So what did we do?  We dressed the hostess, Patti, to look like a 60-year-old woman.  She spoke with an older voice and appeared so kind and gentle.  Eddie Alvarez was our drunk driver.  He would stumble on his way to the stand, and spoke with slurred speech, implying that was how he was all the time.  We won every time we were defense.

The prosecution teams would get very angry when they saw the kind, elderly woman and stumbling idiot as our witnesses.  They would object saying, "There isn't anything that says the party hostess was an old woman."  Robin and I would come back with, "There isn't anything that says she isn't!"

Just a couple of years later, I would decide to solve a family mystery with just four clues.  It wasn't until I started to look at what the clues DIDN'T say that I would be able to figure it out.  And it only took me 24 years!  

Lesson #8 - Help people come to their own conclusions.

One of the big taboos among Mr. Gaines' students was to date each other.  This wasn't an issue for the speech team, because we were girls--all four of us. The theater group was much larger. Since they performed together so often, pairing naturally happened. Mr. Gaines never made a couple break up, but he helped them discover on their own they weren't right for each other.

As soon as Mr. Gaines could see that two of his students were getting cozy with each other, he would help the relationship along.  He did this by assigning them a duet for the next competition.  This meant lots of rehearsal time together.  As you can imagine, rehearsing was hard work and stressful.  Usually by the time the competition came, the couple was so sick of each other, dating was no longer an option.

Now that Mr. Gaines has passed away, I feel like I can finally confess a secret I kept from him my Senior year.  I'm not sure even Robin knows this.

While competing as a lawyer during the Mock Trial competitions, I dated one of the witnesses! That's right, I dated Dale Woodhouse.  We couldn't have been a more unlikely couple.  I was this goody goody Mormon girl, and he (ah-hem) wasn't goody goody.  We decided that our best option was to keep it a secret from everyone so that Mr. Gaines would never find out. Whether he suspected or even cared, I'll never know, but I have to admit keeping it secret sure made it more fun.

Having teenagers of my own, I've now learned that his strategy is a good one.  We can't dictate to our kids what they should or shouldn't do.  But we can create an environment to help them draw their own conclusions.

Lesson #9 - Always stop at the Owl Bar & Cafe.

Since I'm in a confessing mood, I'll confess another one.  Mr. Gaines made me eat green chiles for the first time in my life.  In Southern New Mexico, green chiles are not a condiment, they are a religion.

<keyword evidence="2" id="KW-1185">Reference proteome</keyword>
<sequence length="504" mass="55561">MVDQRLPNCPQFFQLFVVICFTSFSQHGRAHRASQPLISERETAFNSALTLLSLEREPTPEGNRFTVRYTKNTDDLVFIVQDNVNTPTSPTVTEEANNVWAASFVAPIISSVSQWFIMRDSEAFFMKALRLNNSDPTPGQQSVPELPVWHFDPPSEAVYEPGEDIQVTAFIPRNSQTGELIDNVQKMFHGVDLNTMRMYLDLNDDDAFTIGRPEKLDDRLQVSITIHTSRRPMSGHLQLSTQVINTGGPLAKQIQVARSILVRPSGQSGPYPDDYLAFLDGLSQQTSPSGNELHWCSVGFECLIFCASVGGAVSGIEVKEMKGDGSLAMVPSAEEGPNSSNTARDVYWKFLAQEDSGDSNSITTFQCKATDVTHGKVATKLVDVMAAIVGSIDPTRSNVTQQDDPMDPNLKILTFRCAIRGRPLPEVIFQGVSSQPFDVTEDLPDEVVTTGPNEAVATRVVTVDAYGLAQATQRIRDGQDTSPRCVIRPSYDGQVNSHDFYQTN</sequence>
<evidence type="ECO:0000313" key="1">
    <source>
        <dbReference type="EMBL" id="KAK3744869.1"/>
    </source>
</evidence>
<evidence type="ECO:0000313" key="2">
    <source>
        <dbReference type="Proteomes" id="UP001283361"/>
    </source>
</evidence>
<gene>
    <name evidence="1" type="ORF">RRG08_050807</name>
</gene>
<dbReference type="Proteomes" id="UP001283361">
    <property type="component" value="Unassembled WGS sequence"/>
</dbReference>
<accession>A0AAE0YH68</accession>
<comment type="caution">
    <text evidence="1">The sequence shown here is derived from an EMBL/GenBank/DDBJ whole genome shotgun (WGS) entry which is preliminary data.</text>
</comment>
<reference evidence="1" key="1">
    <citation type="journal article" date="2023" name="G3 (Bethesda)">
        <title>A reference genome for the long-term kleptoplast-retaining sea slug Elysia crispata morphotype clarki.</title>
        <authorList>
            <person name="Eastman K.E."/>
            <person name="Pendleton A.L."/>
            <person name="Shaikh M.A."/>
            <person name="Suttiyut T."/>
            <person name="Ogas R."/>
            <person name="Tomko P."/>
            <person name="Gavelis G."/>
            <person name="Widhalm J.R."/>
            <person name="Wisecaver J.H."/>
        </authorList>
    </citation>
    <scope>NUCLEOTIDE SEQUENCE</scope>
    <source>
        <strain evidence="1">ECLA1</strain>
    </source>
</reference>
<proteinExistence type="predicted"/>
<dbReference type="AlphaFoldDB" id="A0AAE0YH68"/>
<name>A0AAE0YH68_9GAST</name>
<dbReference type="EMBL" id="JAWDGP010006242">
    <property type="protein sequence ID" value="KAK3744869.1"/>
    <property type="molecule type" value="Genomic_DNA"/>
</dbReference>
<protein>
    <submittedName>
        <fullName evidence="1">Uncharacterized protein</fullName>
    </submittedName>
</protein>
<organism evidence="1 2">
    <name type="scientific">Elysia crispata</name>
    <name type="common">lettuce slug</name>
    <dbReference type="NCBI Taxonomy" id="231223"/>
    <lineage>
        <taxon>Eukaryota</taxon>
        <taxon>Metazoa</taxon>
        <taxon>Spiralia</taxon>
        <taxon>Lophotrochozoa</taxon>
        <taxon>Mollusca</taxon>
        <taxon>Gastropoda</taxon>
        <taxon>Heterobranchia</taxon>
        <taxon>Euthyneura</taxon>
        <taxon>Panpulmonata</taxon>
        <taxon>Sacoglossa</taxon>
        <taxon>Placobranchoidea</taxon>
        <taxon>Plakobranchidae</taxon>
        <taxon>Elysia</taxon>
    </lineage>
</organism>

And I was a wimp.  I didn't like anything hot, I even put ketchup on my tacos.  I was too scared to try something as hot as a New Mexican green chile.

One day on our way back from a mock trial competition in Albuquerque, Mr. Gaines made us stop at the Owl Bar & Cafe in San Antonio, New Mexico. 

It was clear by how he was treated there, he was a regular customer.  He didn't even ask for menus, he ordered for all of us.  He made each of us get a hamburger with green chile on it.  I was too petrified of him to protest.

Actual Owl Bar & Cafe Burger

I ate the hamburger and thought I was going to die.  It was so HOT!  But I ate it and survived.  The next time I had a chance to eat green chiles, I did.  And again, and again.  Now I eat more NM green chiles living in Utah, than I ever did growing up in New Mexico.   I make all of my kids eat them too.  All because Mr. Gaines stopped at the Owl Bar & Cafe.

We all have different Owl Bar & Cafes in our life.  Things we fear without any justifiable reason.  We shouldn't shrink from what we fear, but run towards it.

Lesson #10 - We can always improve. 

I think the greatest lesson of all that Mr. Gaines taught me was that I can always improve.  I'll never forget getting off the bus at Clovis, NM about to compete at District.  He said to me, "I don't think you have what it takes to win."  That night, I took first place.  He walked up to me to give me a hug, and I walked right past him.  I was foolishly angry at him for not believing in me.

Twenty-eight years later, I realize he did believe in me.  If he hadn't, he wouldn't have made me practice my speech in front of him, sentence by sentence.  


He wouldn't have made me rewrite my oratory over and over again. 


 He wouldn't have read my judges' score sheets to see what I was doing wrong before the competition was over.  

He wouldn't have made me compete in extemporaneous and impromptu to keep me terrified and humble.


What I mistook as a lack of faith, was his desire to see me become better than what I was--and that feeling has never left me.  After every public speech, every presentation, and every lecture, I ask myself, "What could I have done better?  Where did I mess up?"  

It's as if I can see his face looking at me saying,  

"Slow down!"

Thank you for the lessons, Mr. Gaines, you S.O.B!